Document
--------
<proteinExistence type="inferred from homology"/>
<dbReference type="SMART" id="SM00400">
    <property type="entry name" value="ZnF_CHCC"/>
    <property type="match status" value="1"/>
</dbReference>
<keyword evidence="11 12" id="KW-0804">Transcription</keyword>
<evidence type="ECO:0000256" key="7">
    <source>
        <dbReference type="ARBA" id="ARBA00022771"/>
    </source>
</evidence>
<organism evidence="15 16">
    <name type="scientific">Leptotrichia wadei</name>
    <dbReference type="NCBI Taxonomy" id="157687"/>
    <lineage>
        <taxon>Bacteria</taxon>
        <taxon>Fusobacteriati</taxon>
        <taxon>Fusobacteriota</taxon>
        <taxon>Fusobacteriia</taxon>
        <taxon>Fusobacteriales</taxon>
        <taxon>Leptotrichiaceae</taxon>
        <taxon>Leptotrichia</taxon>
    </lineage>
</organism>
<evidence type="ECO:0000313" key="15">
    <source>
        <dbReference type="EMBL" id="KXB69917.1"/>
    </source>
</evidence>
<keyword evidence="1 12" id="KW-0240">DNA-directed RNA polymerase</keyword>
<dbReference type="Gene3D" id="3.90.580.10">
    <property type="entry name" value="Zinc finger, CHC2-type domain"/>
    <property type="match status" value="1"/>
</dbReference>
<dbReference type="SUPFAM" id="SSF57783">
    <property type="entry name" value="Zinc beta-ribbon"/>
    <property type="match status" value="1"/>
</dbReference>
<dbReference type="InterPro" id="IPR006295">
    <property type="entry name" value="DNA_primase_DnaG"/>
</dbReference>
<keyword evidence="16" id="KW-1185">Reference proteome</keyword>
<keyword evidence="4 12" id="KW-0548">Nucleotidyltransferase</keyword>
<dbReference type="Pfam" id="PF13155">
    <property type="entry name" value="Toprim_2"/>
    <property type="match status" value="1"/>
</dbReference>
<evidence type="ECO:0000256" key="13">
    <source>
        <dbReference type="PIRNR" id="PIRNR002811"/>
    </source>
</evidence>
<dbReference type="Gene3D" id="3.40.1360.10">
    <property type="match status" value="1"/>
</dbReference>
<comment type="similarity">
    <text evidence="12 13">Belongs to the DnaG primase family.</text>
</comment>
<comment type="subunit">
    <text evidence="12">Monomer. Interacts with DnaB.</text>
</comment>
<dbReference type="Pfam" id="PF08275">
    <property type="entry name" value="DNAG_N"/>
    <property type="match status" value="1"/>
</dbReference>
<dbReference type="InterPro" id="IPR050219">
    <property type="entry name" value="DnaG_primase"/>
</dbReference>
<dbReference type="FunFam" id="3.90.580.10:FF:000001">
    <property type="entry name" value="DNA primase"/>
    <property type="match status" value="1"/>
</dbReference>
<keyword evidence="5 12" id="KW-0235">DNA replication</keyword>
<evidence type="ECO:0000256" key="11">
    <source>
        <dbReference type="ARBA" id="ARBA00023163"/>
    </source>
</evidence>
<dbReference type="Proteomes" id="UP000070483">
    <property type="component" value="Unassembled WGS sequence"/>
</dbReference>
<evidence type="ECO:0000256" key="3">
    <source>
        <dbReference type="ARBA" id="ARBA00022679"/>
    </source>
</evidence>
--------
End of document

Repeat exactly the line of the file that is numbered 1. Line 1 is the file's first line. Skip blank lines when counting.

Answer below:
<proteinExistence type="inferred from homology"/>